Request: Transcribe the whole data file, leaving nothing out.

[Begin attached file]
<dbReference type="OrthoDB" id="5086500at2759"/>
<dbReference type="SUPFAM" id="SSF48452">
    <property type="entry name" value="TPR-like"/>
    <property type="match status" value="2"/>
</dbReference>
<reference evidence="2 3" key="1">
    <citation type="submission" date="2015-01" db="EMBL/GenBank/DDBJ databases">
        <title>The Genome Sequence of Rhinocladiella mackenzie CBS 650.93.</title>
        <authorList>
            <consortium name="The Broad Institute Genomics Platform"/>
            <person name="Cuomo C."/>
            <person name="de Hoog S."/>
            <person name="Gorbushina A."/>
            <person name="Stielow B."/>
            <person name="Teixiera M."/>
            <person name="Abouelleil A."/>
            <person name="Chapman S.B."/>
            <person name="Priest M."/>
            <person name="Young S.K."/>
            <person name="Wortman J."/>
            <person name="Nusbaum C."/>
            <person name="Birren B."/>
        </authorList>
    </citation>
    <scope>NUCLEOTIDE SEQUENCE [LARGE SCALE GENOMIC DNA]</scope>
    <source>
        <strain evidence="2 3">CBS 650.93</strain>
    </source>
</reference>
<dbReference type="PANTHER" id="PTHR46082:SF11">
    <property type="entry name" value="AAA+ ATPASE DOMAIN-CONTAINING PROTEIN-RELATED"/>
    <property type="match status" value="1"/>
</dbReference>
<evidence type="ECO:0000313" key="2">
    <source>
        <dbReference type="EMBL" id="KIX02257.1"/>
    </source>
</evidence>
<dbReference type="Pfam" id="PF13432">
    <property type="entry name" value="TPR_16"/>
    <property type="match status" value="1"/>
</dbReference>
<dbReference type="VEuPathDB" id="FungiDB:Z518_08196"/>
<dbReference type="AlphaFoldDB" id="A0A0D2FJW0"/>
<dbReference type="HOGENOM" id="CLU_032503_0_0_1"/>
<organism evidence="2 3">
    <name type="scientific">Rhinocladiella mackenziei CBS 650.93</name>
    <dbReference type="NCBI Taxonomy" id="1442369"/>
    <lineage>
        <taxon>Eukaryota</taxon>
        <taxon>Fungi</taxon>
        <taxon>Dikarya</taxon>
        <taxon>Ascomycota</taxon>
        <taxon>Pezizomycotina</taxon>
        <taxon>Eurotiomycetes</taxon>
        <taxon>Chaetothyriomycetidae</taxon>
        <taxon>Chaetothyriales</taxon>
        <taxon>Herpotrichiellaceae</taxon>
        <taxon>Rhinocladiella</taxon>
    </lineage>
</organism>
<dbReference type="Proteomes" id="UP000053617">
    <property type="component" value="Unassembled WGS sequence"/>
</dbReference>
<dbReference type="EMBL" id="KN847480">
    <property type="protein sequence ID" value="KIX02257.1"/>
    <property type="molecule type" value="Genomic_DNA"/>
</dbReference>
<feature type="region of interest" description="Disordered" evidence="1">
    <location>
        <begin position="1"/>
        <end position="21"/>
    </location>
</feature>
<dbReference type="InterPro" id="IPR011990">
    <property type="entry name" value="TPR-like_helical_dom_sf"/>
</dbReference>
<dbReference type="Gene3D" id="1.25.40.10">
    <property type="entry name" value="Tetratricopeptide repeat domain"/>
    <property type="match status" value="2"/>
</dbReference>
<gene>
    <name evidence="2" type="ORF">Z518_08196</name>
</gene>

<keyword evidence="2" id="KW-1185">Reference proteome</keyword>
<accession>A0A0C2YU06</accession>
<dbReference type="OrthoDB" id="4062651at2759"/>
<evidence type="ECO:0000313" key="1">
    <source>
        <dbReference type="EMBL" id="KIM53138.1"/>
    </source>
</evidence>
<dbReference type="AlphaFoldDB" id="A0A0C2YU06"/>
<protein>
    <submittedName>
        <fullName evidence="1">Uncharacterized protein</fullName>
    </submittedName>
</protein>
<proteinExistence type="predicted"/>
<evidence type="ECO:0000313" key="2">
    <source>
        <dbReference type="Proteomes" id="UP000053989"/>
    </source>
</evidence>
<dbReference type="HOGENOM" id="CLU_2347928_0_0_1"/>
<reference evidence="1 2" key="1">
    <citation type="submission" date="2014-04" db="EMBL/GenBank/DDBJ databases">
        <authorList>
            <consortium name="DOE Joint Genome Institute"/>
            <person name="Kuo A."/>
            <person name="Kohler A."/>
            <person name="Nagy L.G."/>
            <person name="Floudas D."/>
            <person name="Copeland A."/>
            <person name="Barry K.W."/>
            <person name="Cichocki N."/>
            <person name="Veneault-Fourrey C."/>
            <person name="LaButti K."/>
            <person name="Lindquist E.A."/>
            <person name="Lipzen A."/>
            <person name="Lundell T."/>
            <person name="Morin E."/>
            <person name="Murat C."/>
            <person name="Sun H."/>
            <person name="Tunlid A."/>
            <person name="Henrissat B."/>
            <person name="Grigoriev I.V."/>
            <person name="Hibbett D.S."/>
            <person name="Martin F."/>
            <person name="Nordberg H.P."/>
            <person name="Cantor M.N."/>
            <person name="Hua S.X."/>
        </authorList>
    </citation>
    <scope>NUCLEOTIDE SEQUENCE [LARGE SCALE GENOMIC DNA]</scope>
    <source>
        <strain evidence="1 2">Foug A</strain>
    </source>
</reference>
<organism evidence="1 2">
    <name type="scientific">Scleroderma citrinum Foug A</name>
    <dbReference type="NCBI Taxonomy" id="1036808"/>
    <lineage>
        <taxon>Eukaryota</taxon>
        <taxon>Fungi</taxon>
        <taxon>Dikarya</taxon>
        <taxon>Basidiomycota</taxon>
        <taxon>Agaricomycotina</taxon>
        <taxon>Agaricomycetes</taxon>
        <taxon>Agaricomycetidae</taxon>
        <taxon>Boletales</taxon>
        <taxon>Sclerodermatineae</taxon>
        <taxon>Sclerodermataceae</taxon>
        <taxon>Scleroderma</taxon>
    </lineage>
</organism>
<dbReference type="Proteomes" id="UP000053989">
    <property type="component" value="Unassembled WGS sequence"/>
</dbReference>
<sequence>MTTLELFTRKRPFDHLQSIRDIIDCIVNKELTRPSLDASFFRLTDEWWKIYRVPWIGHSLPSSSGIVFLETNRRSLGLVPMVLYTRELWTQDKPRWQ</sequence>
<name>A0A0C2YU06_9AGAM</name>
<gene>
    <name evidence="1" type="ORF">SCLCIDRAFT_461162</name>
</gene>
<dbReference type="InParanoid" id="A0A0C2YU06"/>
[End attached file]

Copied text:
<dbReference type="OrthoDB" id="5086500at2759"/>
<dbReference type="SUPFAM" id="SSF48452">
    <property type="entry name" value="TPR-like"/>
    <property type="match status" value="2"/>
</dbReference>
<reference evidence="2 3" key="1">
    <citation type="submission" date="2015-01" db="EMBL/GenBank/DDBJ databases">
        <title>The Genome Sequence of Rhinocladiella mackenzie CBS 650.93.</title>
        <authorList>
            <consortium name="The Broad Institute Genomics Platform"/>
            <person name="Cuomo C."/>
            <person name="de Hoog S."/>
            <person name="Gorbushina A."/>
            <person name="Stielow B."/>
            <person name="Teixiera M."/>
            <person name="Abouelleil A."/>
            <person name="Chapman S.B."/>
            <person name="Priest M."/>
            <person name="Young S.K."/>
            <person name="Wortman J."/>
            <person name="Nusbaum C."/>
            <person name="Birren B."/>
        </authorList>
    </citation>
    <scope>NUCLEOTIDE SEQUENCE [LARGE SCALE GENOMIC DNA]</scope>
    <source>
        <strain evidence="2 3">CBS 650.93</strain>
    </source>
</reference>
<dbReference type="PANTHER" id="PTHR46082:SF11">
    <property type="entry name" value="AAA+ ATPASE DOMAIN-CONTAINING PROTEIN-RELATED"/>
    <property type="match status" value="1"/>
</dbReference>
<evidence type="ECO:0000313" key="2">
    <source>
        <dbReference type="EMBL" id="KIX02257.1"/>
    </source>
</evidence>
<dbReference type="Pfam" id="PF13432">
    <property type="entry name" value="TPR_16"/>
    <property type="match status" value="1"/>
</dbReference>
<dbReference type="VEuPathDB" id="FungiDB:Z518_08196"/>
<dbReference type="AlphaFoldDB" id="A0A0D2FJW0"/>
<dbReference type="HOGENOM" id="CLU_032503_0_0_1"/>
<organism evidence="2 3">
    <name type="scientific">Rhinocladiella mackenziei CBS 650.93</name>
    <dbReference type="NCBI Taxonomy" id="1442369"/>
    <lineage>
        <taxon>Eukaryota</taxon>
        <taxon>Fungi</taxon>
        <taxon>Dikarya</taxon>
        <taxon>Ascomycota</taxon>
        <taxon>Pezizomycotina</taxon>
        <taxon>Eurotiomycetes</taxon>
        <taxon>Chaetothyriomycetidae</taxon>
        <taxon>Chaetothyriales</taxon>
        <taxon>Herpotrichiellaceae</taxon>
        <taxon>Rhinocladiella</taxon>
    </lineage>
</organism>
<dbReference type="Proteomes" id="UP000053617">
    <property type="component" value="Unassembled WGS sequence"/>
</dbReference>
<dbReference type="EMBL" id="KN847480">
    <property type="protein sequence ID" value="KIX02257.1"/>
    <property type="molecule type" value="Genomic_DNA"/>
</dbReference>
<feature type="region of interest" description="Disordered" evidence="1">
    <location>
        <begin position="1"/>
        <end position="21"/>
    </location>
</feature>
<dbReference type="InterPro" id="IPR011990">
    <property type="entry name" value="TPR-like_helical_dom_sf"/>
</dbReference>
<dbReference type="Gene3D" id="1.25.40.10">
    <property type="entry name" value="Tetratricopeptide repeat domain"/>
    <property type="match status" value="2"/>
</dbReference>
<gene>
    <name evidence="2" type="ORF">Z518_08196</name>
</gene>

<keyword evidence="2" id="KW-1185">Reference proteome</keyword>
<accession>A0A0C2YU06</accession>
<dbReference type="OrthoDB" id="4062651at2759"/>
<evidence type="ECO:0000313" key="1">
    <source>
        <dbReference type="EMBL" id="KIM53138.1"/>
    </source>
</evidence>
<dbReference type="AlphaFoldDB" id="A0A0C2YU06"/>
<protein>
    <submittedName>
        <fullName evidence="1">Uncharacterized protein</fullName>
    </submittedName>
</protein>
<proteinExistence type="predicted"/>
<evidence type="ECO:0000313" key="2">
    <source>
        <dbReference type="Proteomes" id="UP000053989"/>
    </source>
</evidence>
<dbReference type="HOGENOM" id="CLU_2347928_0_0_1"/>
<reference evidence="1 2" key="1">
    <citation type="submission" date="2014-04" db="EMBL/GenBank/DDBJ databases">
        <authorList>
            <consortium name="DOE Joint Genome Institute"/>
            <person name="Kuo A."/>
            <person name="Kohler A."/>
            <person name="Nagy L.G."/>
            <person name="Floudas D."/>
            <person name="Copeland A."/>
            <person name="Barry K.W."/>
            <person name="Cichocki N."/>
            <person name="Veneault-Fourrey C."/>
            <person name="LaButti K."/>
            <person name="Lindquist E.A."/>
            <person name="Lipzen A."/>
            <person name="Lundell T."/>
            <person name="Morin E."/>
            <person name="Murat C."/>
            <person name="Sun H."/>
            <person name="Tunlid A."/>
            <person name="Henrissat B."/>
            <person name="Grigoriev I.V."/>
            <person name="Hibbett D.S."/>
            <person name="Martin F."/>
            <person name="Nordberg H.P."/>
            <person name="Cantor M.N."/>
            <person name="Hua S.X."/>
        </authorList>
    </citation>
    <scope>NUCLEOTIDE SEQUENCE [LARGE SCALE GENOMIC DNA]</scope>
    <source>
        <strain evidence="1 2">Foug A</strain>
    </source>
</reference>
<organism evidence="1 2">
    <name type="scientific">Scleroderma citrinum Foug A</name>
    <dbReference type="NCBI Taxonomy" id="1036808"/>
    <lineage>
        <taxon>Eukaryota</taxon>
        <taxon>Fungi</taxon>
        <taxon>Dikarya</taxon>
        <taxon>Basidiomycota</taxon>
        <taxon>Agaricomycotina</taxon>
        <taxon>Agaricomycetes</taxon>
        <taxon>Agaricomycetidae</taxon>
        <taxon>Boletales</taxon>
        <taxon>Sclerodermatineae</taxon>
        <taxon>Sclerodermataceae</taxon>
        <taxon>Scleroderma</taxon>
    </lineage>
</organism>
<dbReference type="Proteomes" id="UP000053989">
    <property type="component" value="Unassembled WGS sequence"/>
</dbReference>
<sequence>MTTLELFTRKRPFDHLQSIRDIIDCIVNKELTRPSLDASFFRLTDEWWKIYRVPWIGHSLPSSSGIVFLETNRRSLGLVPMVLYTRELWTQDKPRWQ</sequence>
<name>A0A0C2YU06_9AGAM</name>
<gene>
    <name evidence="1" type="ORF">SCLCIDRAFT_461162</name>
</gene>
<dbReference type="InParanoid" id="A0A0C2YU06"/>